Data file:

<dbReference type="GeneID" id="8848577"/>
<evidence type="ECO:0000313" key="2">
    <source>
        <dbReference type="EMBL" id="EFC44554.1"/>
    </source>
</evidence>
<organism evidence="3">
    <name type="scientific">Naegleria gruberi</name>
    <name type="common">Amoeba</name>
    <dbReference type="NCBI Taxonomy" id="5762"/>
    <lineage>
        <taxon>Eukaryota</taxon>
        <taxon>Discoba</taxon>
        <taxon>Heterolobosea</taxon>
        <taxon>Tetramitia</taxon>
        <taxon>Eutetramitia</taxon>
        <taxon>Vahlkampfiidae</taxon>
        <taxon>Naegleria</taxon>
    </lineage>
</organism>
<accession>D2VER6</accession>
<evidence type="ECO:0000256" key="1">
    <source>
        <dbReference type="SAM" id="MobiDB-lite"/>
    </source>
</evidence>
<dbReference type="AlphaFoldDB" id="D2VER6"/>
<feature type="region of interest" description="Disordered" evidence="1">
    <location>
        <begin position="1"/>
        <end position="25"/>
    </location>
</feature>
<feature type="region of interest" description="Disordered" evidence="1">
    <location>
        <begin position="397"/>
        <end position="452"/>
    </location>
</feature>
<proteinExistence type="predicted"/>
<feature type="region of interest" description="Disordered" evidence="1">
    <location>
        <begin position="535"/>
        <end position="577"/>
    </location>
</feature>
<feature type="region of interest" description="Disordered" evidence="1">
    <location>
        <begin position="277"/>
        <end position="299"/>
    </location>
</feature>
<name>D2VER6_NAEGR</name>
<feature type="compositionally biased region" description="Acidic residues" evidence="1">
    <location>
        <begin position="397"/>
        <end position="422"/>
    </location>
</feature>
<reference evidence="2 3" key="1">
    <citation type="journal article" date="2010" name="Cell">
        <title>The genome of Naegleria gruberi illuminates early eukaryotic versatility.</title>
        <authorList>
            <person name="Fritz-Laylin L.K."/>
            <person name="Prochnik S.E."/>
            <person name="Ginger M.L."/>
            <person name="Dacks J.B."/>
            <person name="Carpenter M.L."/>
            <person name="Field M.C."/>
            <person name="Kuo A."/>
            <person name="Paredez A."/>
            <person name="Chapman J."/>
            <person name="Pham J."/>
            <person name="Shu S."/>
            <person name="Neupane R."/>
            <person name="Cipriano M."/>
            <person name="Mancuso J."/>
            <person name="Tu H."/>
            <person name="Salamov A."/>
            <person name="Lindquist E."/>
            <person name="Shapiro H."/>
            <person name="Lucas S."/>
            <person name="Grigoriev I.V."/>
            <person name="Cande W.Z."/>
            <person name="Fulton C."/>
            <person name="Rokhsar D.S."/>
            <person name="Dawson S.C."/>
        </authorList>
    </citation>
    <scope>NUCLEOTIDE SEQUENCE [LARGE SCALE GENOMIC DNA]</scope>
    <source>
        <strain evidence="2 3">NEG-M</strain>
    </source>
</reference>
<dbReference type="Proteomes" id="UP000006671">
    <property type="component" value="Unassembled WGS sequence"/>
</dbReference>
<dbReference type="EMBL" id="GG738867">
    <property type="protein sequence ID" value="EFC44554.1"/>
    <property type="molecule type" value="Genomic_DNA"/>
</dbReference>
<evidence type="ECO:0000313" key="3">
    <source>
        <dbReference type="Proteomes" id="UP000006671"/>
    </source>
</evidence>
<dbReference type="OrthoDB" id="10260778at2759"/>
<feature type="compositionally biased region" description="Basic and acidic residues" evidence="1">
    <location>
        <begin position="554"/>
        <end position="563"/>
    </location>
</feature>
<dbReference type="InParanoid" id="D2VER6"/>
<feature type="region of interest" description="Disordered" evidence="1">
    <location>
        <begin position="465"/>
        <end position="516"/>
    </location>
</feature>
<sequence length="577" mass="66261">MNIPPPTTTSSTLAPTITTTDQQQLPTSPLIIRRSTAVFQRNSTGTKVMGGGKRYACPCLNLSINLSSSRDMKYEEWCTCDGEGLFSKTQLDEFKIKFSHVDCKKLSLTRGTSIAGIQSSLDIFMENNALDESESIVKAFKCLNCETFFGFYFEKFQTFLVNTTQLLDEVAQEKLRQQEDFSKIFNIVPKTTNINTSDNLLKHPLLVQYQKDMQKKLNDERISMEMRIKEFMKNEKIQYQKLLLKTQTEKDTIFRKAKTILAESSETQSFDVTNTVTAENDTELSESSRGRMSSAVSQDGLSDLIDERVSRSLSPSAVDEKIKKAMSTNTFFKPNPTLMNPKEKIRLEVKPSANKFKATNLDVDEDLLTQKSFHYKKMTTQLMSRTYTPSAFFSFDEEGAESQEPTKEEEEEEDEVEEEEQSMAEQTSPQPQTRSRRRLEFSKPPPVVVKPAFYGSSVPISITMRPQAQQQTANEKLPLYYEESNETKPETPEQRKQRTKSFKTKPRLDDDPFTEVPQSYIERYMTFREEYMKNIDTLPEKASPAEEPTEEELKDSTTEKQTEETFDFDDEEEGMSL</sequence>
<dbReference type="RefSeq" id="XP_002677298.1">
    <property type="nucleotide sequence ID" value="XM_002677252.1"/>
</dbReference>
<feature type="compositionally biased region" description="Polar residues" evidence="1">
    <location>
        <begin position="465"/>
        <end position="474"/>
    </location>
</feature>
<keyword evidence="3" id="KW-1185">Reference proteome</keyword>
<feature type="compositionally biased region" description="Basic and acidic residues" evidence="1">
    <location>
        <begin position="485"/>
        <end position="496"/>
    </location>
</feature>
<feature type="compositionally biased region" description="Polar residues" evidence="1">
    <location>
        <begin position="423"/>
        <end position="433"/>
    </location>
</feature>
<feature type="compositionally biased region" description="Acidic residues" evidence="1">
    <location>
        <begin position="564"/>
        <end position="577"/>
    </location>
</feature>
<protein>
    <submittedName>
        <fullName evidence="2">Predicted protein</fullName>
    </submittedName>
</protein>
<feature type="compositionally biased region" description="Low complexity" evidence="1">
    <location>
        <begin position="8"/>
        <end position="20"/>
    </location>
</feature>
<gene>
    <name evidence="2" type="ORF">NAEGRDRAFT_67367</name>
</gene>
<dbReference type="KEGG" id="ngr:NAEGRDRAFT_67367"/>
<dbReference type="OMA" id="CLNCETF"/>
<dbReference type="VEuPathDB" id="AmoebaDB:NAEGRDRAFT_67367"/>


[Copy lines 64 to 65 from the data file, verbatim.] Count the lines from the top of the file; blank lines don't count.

            <person name="Fritz-Laylin L.K."/>
            <person name="Prochnik S.E."/>